Cadmium has been shown reduce the growth of plants. Most of the data are from laboratory studies, in which plants were exposed to nutrient solutions containing soluble cadmium salts in the mg/l concentration range. Cadmium found in the environment is likely to be bound to soil and is subsequently less bioavailable (Eisler 1985; WHO 1992).
Arable habitats - various arable plant species, including maize (Ramachandran and D'Souza 2002), spring wheat (Triticum aestivum) (Nan et al. 2002) and romaine lettuce (Brown et al. 1998), have been shown to adsorb cadmium from soil, especially under acidic conditions. Arable crops may also adsorb cadmium from the atmosphere, with atmospheric adsorption accounting for 10 to 60% of cadmium taken up by crops (Smolders 2001). Soil cadmium concentrations ranging from 7.5 to 22.5 mg Cd / kg soil have been shown to inhibit the growth of triticale and oilseed rape (Ciecko et al. 2001).
Bogs, wetland and heath - some wetland species, such as water hyacinth (Eichhornia crassipes) and duckweed (Limna minor) can accumulate high concentrations of cadmium; 462 and 14200 mg/kg, respectively (Wang et al. 2002). Cadmium concentrations in water hyacinth roots (6103 mg/kg dw) were significantly higher than corresponding concentrations in t he shoots (371 mg/kg dw) (Zhu et al. 1999).
Coastal and rocky habitat – the toxicity of cadmium to saltwater invertebrates has been classified as ranging from moderately toxic to highly toxic, with acute LC50 values ranging from 0.03 to 165 mg/l (WHO 1992). The most sensitive marine organisms are decapod crustaceans such as grass shrimp (Palaemonetes vulgaris), hermit crab (Pagurus longicarpus) and sand shrimp (Crangon crangon), with LC50 values ranging from 0.32 to 0.42 mg/l (Eisler 1985). Acute LC50 values for fish ranged from 0.31 to 59 mg/l (WHO 1992). Cadmium has also been shown to affect reproduction. Development of starfish (Asterias rubens) embryos was affected at 25 µg/l. This concentration also affected maturation of oocytes, although no effects on spermatozoa were reported (Den Besten et al. 1989). Growth of Atlantic salmon (Salmo salar) alevins was significantly reduced at 0.47 µg/l (Rombough and Garside 1982). Effects on renal physiology have been reported in seabirds with high cadmium concentrations (Nicholson et al. 1983; Nicholson and Osborn 1983).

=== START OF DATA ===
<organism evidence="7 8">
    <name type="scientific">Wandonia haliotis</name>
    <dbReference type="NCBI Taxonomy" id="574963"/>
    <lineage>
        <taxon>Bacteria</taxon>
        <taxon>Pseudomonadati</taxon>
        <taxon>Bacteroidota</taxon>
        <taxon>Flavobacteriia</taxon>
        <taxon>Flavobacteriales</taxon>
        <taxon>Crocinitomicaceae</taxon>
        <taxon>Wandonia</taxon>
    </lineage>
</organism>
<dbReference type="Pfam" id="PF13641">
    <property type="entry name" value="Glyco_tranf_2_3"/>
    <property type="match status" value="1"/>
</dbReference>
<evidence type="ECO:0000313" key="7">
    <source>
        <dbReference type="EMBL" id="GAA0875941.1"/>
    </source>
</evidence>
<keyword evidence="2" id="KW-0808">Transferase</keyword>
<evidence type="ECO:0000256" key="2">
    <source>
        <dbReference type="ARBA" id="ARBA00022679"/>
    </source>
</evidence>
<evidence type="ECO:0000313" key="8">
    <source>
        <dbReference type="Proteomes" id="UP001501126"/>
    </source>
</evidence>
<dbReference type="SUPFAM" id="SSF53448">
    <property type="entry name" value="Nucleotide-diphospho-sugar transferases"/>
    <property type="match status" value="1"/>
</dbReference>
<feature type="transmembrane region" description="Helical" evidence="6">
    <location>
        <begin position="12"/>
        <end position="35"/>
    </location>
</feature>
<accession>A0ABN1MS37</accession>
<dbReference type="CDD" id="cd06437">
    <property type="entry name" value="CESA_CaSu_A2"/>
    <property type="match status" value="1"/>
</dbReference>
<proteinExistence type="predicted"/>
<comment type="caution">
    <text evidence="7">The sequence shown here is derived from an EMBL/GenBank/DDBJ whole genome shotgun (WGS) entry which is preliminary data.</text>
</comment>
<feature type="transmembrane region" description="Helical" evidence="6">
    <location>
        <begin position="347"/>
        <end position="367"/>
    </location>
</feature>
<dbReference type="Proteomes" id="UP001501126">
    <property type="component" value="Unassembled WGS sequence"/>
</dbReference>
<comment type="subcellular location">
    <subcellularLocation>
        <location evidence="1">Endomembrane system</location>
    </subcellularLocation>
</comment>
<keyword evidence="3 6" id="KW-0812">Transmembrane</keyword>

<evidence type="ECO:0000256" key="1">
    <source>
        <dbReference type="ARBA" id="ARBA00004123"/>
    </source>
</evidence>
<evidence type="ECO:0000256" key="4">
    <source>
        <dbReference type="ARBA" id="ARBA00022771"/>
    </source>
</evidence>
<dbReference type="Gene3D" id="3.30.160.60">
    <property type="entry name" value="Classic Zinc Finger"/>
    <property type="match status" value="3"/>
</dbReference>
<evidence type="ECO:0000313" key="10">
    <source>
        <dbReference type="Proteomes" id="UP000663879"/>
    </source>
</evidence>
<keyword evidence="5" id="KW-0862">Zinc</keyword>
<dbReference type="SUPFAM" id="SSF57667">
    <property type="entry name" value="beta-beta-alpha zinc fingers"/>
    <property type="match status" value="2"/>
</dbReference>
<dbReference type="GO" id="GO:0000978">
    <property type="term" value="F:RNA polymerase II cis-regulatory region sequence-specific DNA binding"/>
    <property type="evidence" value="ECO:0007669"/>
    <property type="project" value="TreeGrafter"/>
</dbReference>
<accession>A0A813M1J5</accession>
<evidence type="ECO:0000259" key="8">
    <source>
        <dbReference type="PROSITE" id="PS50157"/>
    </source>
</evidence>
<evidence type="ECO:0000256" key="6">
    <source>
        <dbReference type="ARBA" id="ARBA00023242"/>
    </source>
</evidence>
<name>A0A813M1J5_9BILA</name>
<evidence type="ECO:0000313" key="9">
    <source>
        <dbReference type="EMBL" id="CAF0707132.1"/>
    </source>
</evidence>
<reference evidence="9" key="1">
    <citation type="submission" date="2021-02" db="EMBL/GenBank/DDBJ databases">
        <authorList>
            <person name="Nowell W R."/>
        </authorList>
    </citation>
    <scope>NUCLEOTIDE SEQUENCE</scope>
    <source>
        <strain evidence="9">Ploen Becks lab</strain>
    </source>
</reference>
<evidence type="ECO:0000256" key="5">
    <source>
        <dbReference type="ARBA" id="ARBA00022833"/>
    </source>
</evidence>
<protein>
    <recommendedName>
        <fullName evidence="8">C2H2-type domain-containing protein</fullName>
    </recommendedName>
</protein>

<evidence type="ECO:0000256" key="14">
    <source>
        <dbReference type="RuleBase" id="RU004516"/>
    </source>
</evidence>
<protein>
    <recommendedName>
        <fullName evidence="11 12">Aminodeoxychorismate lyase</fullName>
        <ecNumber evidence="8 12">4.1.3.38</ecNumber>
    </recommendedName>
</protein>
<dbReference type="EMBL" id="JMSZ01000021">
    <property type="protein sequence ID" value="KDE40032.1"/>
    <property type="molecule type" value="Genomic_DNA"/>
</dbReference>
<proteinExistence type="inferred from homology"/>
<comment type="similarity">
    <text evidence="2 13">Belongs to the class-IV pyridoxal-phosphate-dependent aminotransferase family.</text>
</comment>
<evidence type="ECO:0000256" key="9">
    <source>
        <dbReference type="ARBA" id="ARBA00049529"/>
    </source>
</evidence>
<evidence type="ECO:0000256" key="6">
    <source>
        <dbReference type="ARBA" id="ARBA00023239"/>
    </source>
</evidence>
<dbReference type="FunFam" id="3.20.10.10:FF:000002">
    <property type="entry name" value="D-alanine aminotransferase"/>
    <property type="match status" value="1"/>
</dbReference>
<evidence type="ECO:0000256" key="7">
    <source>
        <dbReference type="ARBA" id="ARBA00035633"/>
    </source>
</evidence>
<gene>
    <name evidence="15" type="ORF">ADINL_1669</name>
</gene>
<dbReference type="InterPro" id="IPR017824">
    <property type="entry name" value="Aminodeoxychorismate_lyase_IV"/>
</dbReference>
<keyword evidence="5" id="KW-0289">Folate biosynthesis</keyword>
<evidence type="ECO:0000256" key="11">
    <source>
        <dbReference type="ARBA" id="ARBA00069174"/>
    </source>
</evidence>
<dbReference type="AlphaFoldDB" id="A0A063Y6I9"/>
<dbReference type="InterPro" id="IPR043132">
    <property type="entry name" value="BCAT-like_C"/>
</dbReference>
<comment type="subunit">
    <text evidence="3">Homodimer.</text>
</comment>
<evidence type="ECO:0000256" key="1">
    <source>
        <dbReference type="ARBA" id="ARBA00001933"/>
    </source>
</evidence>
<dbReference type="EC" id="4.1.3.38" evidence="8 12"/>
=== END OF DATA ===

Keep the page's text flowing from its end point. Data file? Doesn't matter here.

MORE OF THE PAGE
Grassland - cadmium concentrations in calcareous soils are correlated with carbonate con tent (Sanchez-Camazano et al. 1998). Uptake of cadmium by grassland plants such as Salix viminalis and Thlaspi caerulescens was far greater in acidic soil, compared to calcareous soil (Hammer and Keller 2002). Most of the cadmium taken up by the plants in acid soil was bound to organic matter, whereas in the calcarious soil, it was bound to carbonate. Increased cadmium concentrations have been reported in grass (Lolium species) sampled from sites close to roads (Garcia and Millan 1998). Cadmium concentrations in the grasses ranged from ND to 0.82 mg/kg, and unlike the underlying soil concentrations, were not significantly correlated with sampling site or distance from the road.
Woodland and hedgerow – cadmium has been shown to reduce the growth of both foliage and roots of various species of tree seedlings following exposure to solutions ranging from 0.5 to 64 µg Cd/l (Mitchell and Fretz 1977). Effects reported include interveinal chlorosis and stunting of the leaf, followed by wilting and plant death, in red maple (Acer rubrum), inhibition of needle expansion in white pine (Pinus strobes) and chlorotic tips to the new growth of Norway spruce (Picea abies). In all species tested, cadmium accumulated was greater in the roots than the leaves. No effect on growth, as measured by shoot biomass, root biomass, total root length and total root tip density was reported for Scots Pine (Pinus sylvestris) seedlings growing in soil cadmium concentrations up to 200 mg/kg dry weight (Hartley-Whitaker et al. 2000). However, cadmium concentrations greater than 20 mg/kg were found to inhibit colonization of the seedlings by ectomycorrhizal fungi. Inhibition of ectomycorrhizal fungi may have serious implications for successful tree establishment in cadmium-contaminated soils.
|Critical Load/ Level|
No estimate available